Vision is arguably one of the most essential of the five human senses, and when compromised, can significantly affect a person’s quality of life. As we age, the lens inside our eye that was once clear and transparent like glass becomes cloudy. This is known as a cataract, and is one of the leading causes of blindness worldwide.
We asked Susan Liang, MD, Opthalmologist at Tufts Medical Center, for more information on this frustrating condition that affects a large percentage of the population over the age of sixty-five.
Who is at risk for a cataract?
A cataract is not a disease, but is part of the natural aging process like the graying of our hair. Family history, diabetes, excessive sunlight exposure, eye injuries, surgery, inflammation and/or prolonged use of corticosteroid medication can increase the risk and speed of cataract formation. It is recommended by the American Academy of Opthalmology that people over the age of sixty-five get an annual eye examination, as risk increases substantially thereafter.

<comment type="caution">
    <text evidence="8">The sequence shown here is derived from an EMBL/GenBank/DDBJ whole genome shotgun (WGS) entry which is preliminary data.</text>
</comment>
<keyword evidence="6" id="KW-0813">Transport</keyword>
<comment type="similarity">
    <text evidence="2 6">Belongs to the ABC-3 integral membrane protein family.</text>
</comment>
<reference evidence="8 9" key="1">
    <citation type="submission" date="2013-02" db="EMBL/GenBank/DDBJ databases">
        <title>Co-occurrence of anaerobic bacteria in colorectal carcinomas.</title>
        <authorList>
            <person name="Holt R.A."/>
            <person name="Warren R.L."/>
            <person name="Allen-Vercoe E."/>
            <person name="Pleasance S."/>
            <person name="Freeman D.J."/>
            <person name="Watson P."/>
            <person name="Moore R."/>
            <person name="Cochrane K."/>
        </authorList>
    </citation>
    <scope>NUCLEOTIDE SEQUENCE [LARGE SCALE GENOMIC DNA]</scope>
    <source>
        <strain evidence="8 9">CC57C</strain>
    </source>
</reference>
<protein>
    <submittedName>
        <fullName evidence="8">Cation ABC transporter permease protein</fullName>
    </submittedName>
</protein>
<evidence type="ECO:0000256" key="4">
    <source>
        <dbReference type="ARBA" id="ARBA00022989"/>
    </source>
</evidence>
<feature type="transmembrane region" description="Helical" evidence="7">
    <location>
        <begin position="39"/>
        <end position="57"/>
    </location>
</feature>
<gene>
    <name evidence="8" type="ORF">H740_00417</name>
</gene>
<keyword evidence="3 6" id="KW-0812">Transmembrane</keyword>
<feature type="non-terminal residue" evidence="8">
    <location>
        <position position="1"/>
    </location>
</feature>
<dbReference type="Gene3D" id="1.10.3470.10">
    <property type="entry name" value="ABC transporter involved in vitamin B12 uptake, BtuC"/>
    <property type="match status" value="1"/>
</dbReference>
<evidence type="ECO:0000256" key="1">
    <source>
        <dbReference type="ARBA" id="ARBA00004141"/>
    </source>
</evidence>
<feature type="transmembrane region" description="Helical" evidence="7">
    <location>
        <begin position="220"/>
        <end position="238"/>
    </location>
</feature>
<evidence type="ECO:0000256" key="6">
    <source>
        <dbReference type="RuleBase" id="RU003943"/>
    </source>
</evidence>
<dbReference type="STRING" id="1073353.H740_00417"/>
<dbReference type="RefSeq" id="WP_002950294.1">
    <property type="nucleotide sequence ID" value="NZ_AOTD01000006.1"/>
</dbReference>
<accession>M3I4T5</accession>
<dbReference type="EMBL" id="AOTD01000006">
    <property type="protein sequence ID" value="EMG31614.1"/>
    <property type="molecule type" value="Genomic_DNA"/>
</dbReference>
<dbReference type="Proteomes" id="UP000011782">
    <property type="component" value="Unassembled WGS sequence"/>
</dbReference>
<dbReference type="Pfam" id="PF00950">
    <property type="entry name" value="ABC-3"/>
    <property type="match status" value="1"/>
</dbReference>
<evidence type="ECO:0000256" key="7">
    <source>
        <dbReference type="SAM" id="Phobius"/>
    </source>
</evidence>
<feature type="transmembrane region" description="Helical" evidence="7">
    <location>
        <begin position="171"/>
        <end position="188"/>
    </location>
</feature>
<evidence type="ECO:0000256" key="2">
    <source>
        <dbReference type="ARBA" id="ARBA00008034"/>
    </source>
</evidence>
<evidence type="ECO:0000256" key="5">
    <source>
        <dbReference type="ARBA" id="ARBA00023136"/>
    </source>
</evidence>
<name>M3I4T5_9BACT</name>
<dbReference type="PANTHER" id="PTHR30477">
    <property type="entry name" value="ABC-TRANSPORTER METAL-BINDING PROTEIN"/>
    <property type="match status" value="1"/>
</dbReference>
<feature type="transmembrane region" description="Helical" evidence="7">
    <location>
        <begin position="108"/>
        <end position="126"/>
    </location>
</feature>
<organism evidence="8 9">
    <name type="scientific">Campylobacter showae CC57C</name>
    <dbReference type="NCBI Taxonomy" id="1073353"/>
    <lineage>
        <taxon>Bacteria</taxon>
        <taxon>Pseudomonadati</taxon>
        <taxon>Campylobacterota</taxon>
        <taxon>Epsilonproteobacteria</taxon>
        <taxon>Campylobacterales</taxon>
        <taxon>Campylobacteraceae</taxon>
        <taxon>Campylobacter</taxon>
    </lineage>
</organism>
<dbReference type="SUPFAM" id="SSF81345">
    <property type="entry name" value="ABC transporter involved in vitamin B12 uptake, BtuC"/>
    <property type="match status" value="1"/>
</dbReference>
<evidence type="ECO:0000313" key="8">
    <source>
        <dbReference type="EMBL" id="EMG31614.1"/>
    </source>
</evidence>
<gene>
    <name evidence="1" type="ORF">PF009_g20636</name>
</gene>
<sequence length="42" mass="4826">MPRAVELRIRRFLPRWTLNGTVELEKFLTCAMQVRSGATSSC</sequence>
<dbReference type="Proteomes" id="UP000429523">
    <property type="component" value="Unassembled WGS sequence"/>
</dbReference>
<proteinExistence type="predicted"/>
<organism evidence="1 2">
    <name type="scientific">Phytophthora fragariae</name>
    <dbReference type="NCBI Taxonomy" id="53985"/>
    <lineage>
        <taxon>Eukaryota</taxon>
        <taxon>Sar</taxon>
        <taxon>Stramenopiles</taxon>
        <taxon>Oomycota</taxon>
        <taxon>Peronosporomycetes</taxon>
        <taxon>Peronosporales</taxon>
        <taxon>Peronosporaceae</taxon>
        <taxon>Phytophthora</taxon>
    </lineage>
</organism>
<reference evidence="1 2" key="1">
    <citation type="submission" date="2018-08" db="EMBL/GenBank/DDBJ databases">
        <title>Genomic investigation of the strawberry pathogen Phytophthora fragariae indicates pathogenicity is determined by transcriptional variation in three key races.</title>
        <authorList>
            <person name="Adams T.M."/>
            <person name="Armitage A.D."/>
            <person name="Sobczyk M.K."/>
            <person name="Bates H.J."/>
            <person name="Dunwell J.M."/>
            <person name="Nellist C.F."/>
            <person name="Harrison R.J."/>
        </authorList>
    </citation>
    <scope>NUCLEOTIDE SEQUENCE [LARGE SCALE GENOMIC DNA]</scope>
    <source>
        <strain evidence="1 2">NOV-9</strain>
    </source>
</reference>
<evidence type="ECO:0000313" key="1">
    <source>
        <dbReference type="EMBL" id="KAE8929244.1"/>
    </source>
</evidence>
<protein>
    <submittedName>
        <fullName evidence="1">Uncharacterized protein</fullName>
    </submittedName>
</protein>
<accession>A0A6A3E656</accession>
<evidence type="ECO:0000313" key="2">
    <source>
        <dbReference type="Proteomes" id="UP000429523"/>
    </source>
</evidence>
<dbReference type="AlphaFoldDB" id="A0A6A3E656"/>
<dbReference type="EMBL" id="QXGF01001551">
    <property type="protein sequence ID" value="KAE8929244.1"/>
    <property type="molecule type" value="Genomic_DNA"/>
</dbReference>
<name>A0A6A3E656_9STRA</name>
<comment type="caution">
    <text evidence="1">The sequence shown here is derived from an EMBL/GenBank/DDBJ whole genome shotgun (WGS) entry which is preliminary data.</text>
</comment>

What are symptoms of cataracts?
Common symptoms of cataracts include:
- Blurred vision
- Faded colors
- Glare, especially with oncoming headlights
- Difficulty with night vision and reading
- Seeing “halos” around lights
- Frequent changes in eyeglasses
- Double vision in a single eye
If you are experiencing any of these symptoms, you should have your eyes evaluated by an eye doctor (ophthalmologist) as soon as possible.
What treatment options are available?
Cataract surgery is the only effective treatment when vision loss occurs. Surgery involves removal of a person’s natural discolored lens and replacing that with a new artificial lens called an intraocular lens (IOL).
Currently there are two surgical techniques to remove the cataract:
- Traditional Phacoemulsification
- Femtosecond Laser-Assisted Cataract Surgery (FLACS)
With new technology and techniques, the frequently performed day procedure is painless. Over 90% of patients undergoing cataract surgery have improved vision.
Early detection and treatment of cataracts can help prevent blindness. You can book an appointment with one of our highly skilled and experienced ophthalmologists at New England Eye Center.